"The Insignia is styled more like a sporty coupé than a family saloon, and while the four-door has a premium feel, it's not as practical as its Ford Mondeo rival."
When the Insignia was crowned European Car of the Year back in 2009, Vauxhall boldly claimed its family model was good enough to rival compact executive favourites like the BMW 3 Series and Audi A4. Despite its hatchback or four-door body, the Insignia is styled more like a sporty coupé than a family car, while there's a massive range of engines and trims to choose from – including a high-performance flagship VXR model with 321bhp and four-wheel drive.
On the road the Insignia is very comfortable and quiet. So while it doesn’t have the same driver appeal as the Ford Mondeo, it's a great choice for anyone who regularly travels long distances. The steering is light but the car feels stable, and there's plenty of grip. The cabin impresses, too. The gearlever is placed high and the shift action is light, so changing gear feels pleasant.
On long motorway runs, the Insignia is very comfortable. There's plenty of space for driver and front seat passenger, and although rear headroom feels tight, legroom is reasonable. Minimal wind and road noise at cruising speed means long journeys pass by quickly in this car. But it thumps into potholes at town speeds, especially if you go for a higher-spec model with big alloy wheels.
Standard driver, passenger and curtain airbags helped the Insignia achieve the maximum five-star score in Euro NCAP crash tests. The car was built from the ground up using brand new engines and parts, so reliability is still under scrutiny, but there have been no official recalls, while owners haven’t yet reported any major problems, either.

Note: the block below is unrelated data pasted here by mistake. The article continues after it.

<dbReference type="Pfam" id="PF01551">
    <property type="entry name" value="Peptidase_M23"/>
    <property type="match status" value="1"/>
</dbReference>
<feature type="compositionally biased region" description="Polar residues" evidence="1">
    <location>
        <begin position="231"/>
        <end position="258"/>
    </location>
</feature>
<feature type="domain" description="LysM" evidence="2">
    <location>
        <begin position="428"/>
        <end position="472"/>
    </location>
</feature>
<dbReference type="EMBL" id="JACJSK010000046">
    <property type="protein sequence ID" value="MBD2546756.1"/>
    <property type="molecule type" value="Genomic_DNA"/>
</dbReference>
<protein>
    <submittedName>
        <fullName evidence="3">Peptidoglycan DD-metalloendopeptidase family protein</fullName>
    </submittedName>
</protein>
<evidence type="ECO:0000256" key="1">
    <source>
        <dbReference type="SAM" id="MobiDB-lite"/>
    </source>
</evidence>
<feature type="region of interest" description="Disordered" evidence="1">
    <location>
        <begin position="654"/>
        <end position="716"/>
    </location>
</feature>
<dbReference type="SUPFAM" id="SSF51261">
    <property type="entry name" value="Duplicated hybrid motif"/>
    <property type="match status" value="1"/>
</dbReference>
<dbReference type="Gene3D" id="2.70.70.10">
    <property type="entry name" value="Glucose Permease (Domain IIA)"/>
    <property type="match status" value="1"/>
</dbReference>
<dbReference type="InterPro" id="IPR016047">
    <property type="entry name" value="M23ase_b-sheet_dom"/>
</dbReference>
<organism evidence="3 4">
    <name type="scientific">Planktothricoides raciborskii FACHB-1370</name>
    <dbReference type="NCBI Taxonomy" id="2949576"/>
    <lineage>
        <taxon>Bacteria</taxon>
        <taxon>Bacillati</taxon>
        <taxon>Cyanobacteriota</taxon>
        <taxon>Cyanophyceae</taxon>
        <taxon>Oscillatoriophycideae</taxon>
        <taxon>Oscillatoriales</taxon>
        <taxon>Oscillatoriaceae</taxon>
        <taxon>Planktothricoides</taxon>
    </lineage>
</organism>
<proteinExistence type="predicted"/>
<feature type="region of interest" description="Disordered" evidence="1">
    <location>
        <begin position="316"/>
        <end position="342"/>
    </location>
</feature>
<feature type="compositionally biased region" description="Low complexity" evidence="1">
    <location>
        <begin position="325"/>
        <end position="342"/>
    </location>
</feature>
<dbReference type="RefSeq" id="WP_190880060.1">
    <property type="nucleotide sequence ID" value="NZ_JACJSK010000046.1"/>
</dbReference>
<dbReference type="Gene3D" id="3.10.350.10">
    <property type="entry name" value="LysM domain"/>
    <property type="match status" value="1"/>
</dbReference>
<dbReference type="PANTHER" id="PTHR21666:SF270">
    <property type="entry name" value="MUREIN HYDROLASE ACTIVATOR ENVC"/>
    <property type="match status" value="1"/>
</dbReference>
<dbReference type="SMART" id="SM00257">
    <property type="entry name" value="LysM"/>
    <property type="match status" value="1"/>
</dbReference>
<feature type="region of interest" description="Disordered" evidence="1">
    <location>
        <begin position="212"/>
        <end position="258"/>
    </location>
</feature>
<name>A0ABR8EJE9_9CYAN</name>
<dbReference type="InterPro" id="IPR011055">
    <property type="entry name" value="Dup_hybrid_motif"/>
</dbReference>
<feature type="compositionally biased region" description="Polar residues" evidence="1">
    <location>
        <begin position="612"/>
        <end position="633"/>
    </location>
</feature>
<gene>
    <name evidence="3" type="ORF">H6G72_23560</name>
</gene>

The hatcback tailgate is easy to operate and opens wide, giving good access to the boot. The rear seats fold to provide 1,460 litres of space, but the load area isn’t completely flat. Still, there's plenty of front passenger space and lots of storage cubbyholes. Sadly, the relatively low roofline compromises headroom.
Value for money
The Insignia is keenly priced, but entry-level versions are sparsely equipped. While the cheapest Exclusiv has big car basics like air-conditioning and cruise control, it also makes do with manual rear windows and has plastic wheel trims instead of alloy wheels. SRi, SE, ecoFLEX and Elite versions are better, so it's really a case of picking the best balance of price and equipment. Cars at the top of the range are expensive and will lose their value the fastest.
Vauxhall's engines trail the class leaders in terms of fuel efficiency and emissions. The popular 158bhp 2.0-litre CDTi diesel returns economy of 48.7mpg. Compare that to the more powerful diesel engine in the BMW 320d, which provides over 60mpg.